The idea of relocating thousands of Rohingya refugees to a remote flood-prone island would set a bad precedent for managing human rights crises.
Hundreds of hard-line Buddhist monks in Myanmar protested on March 19 against a proposal to grant citizenship to the country’s persecuted Muslim minority, the Rohingya who are excluded from the Citizenship law of 1982.
The demonstrations came after the Rakhine Advisory Commission, led by former UN chief Kofi Annan, urged Myanmar’s government to reconsider the ethnic group’s legal status. The government actually does not recognise the existence of Rohingya and rather considers them as Bengali.
Stripped of their basic rights, community members have been submitted to extreme violence and atrocities in Myanmar. More than 87,000 people have been displaced since October. For years now, many have fled to neighbouring countries such as Bangladesh, where they live a life in limbo.
State counsellor Aung Saan Suu Kyi has thus far remained silent on the issue.
Bangladesh has some 32,000 registered refugees in two official camps located mainly in the Cox’s Bazar district bordering the eastern Rakhine State. An additional 200,000 to 500,000 unregistered refugees live in makeshift camps there, alongside locals.
Having faced a continuous flow of Rohingya refugees for over two decades, the Bangladesh government is now planning to relocate the refugees to a remote island in Noakhali district, Thengar Char, about 250 km northwest of current camps.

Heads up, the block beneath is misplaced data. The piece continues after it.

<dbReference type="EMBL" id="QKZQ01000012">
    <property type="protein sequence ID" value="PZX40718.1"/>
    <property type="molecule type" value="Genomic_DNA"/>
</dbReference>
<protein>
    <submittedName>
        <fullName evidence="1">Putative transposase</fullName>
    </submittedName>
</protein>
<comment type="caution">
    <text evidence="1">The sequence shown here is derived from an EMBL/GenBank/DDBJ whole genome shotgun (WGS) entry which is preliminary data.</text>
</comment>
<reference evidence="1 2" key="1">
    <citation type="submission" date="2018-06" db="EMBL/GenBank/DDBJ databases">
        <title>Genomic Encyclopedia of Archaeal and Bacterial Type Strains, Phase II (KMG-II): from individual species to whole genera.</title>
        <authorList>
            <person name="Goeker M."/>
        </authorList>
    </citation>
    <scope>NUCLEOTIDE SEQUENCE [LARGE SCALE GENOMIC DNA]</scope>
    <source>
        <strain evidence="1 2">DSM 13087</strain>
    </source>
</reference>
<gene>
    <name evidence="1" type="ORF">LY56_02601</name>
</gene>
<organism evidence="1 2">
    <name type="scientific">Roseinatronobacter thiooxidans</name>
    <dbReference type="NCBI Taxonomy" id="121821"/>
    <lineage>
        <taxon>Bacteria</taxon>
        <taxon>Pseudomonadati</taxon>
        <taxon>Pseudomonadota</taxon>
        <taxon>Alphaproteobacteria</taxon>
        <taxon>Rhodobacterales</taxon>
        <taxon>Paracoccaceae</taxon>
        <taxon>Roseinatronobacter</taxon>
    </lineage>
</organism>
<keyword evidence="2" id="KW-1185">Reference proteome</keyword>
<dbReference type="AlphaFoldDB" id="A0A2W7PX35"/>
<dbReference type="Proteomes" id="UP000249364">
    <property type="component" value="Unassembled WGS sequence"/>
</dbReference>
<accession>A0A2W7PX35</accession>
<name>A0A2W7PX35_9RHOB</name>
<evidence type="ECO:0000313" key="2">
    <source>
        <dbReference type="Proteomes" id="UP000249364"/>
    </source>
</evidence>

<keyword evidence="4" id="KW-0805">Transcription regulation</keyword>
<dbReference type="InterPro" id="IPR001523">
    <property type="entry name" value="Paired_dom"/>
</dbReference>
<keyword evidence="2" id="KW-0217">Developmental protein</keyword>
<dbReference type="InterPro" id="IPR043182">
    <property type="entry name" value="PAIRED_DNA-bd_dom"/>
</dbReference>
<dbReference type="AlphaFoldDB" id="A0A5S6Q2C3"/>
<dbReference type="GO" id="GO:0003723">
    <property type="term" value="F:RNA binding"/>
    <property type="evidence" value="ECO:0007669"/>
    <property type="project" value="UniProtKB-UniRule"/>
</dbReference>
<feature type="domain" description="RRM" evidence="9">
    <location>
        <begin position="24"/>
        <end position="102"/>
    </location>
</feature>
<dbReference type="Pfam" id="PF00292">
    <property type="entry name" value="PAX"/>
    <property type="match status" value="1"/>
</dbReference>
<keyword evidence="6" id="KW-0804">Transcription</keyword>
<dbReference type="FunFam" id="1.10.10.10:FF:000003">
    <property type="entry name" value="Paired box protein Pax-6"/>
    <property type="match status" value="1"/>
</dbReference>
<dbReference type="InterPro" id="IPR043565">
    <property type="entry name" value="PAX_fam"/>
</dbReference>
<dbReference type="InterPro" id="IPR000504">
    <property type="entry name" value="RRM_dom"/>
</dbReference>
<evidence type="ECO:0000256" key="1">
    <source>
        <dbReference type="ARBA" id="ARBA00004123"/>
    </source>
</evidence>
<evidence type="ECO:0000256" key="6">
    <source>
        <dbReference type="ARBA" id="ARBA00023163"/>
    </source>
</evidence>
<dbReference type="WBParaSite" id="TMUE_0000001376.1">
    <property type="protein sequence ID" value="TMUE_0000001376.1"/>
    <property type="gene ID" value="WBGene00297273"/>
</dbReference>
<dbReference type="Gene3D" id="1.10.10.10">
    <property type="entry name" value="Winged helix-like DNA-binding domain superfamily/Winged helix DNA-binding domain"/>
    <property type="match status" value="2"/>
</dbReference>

The government says the move would improve refugees’ access to humanitarian assistance. But Rohingya refugees reportedly oppose the plan, and human rights groups have urged the government to cancel the plan, which the Asia Pacific Refugee Rights Network has declared to be “dangerous, absurd and inhumane”. Rights groups argue that the island is uninhabitable: it rose from the sea only 11 years ago and is highly prone to flooding and cyclones.
The Bangladeshi people of Cox’s Bazar and the Rohingya refugees share a common dialect and culture. As a result, law enforcement forces cannot always differentiate between refugees and locals. Despite restrictions on their ability to work, many refugees find employment in the informal sector, and some children go to local schools. The government has reluctantly allowed the refugees to stay so far, but it is clearly concerned that such opportunities will lead to integration.